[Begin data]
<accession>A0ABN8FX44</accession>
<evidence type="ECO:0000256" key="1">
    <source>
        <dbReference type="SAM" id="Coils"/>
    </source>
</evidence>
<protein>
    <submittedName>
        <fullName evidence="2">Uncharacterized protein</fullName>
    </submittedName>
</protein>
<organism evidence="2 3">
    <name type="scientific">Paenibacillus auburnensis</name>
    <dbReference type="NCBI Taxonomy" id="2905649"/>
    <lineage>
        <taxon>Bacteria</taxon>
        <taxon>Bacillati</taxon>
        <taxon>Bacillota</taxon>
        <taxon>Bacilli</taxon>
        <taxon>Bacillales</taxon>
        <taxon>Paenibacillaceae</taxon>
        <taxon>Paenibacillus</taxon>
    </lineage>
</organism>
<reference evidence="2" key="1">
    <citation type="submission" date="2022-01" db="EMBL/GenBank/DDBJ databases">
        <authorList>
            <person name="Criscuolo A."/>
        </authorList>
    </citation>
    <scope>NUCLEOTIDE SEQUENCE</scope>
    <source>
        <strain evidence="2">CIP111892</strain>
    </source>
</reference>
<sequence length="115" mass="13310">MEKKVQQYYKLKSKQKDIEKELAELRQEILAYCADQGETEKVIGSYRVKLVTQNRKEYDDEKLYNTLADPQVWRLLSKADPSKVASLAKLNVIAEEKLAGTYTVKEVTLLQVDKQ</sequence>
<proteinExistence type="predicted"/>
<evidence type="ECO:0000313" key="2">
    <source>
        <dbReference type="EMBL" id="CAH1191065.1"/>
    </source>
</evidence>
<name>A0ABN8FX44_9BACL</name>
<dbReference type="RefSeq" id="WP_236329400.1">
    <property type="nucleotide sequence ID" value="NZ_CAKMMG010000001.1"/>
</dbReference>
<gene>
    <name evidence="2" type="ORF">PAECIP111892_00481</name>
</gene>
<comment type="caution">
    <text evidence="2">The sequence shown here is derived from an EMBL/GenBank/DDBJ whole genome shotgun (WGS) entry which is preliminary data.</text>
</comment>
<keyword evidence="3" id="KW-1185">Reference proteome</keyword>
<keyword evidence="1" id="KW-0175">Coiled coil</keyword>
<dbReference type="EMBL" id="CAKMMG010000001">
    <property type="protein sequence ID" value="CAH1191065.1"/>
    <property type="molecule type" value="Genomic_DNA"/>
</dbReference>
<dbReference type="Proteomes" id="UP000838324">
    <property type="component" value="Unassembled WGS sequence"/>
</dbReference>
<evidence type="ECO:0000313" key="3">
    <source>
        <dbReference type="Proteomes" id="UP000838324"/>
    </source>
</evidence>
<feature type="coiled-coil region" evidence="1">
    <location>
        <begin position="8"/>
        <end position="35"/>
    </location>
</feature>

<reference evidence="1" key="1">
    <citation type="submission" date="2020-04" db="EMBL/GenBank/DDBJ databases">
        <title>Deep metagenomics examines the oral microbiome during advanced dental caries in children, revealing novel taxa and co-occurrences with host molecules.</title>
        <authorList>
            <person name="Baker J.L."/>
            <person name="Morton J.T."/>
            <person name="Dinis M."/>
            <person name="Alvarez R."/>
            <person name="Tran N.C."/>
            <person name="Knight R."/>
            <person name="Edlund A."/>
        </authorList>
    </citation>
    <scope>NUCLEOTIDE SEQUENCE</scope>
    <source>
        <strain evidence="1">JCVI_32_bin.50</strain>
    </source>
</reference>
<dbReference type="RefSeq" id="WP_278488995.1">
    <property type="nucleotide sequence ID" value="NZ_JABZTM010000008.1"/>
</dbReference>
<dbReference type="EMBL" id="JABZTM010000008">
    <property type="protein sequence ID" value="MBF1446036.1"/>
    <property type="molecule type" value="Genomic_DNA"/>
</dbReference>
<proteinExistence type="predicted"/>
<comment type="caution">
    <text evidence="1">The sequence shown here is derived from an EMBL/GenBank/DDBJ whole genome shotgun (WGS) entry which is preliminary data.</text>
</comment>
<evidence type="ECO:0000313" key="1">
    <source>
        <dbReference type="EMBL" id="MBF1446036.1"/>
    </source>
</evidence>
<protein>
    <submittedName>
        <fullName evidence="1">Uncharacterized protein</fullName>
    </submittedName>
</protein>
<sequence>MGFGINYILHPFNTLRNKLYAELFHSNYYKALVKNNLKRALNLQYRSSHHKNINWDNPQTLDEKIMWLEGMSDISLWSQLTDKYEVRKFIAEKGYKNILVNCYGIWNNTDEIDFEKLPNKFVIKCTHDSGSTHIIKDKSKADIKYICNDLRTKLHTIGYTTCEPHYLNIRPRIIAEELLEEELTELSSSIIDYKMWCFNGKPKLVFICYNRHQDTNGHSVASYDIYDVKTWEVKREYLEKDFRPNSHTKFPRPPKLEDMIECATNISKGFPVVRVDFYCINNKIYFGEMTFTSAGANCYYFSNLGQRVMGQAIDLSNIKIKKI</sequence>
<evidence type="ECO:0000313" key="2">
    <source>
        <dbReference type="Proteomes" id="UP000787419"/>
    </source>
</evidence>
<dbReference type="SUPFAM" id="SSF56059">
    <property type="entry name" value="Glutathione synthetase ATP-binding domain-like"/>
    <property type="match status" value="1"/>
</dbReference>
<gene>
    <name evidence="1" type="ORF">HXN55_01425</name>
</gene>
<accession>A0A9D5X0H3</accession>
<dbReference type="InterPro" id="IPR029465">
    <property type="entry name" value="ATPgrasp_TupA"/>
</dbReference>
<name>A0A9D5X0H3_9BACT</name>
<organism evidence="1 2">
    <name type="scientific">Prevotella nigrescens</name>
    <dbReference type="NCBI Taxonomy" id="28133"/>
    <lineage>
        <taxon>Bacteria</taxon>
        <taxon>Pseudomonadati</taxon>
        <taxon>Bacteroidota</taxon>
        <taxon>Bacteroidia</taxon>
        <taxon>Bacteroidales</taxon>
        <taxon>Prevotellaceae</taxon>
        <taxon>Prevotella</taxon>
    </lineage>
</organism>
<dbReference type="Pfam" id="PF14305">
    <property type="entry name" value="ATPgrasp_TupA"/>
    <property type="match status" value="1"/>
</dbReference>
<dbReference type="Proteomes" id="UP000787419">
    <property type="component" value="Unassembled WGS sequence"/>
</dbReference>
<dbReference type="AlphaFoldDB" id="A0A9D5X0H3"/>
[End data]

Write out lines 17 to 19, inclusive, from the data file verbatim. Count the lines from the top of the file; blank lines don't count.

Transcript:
        <taxon>Bacillati</taxon>
        <taxon>Bacillota</taxon>
        <taxon>Bacilli</taxon>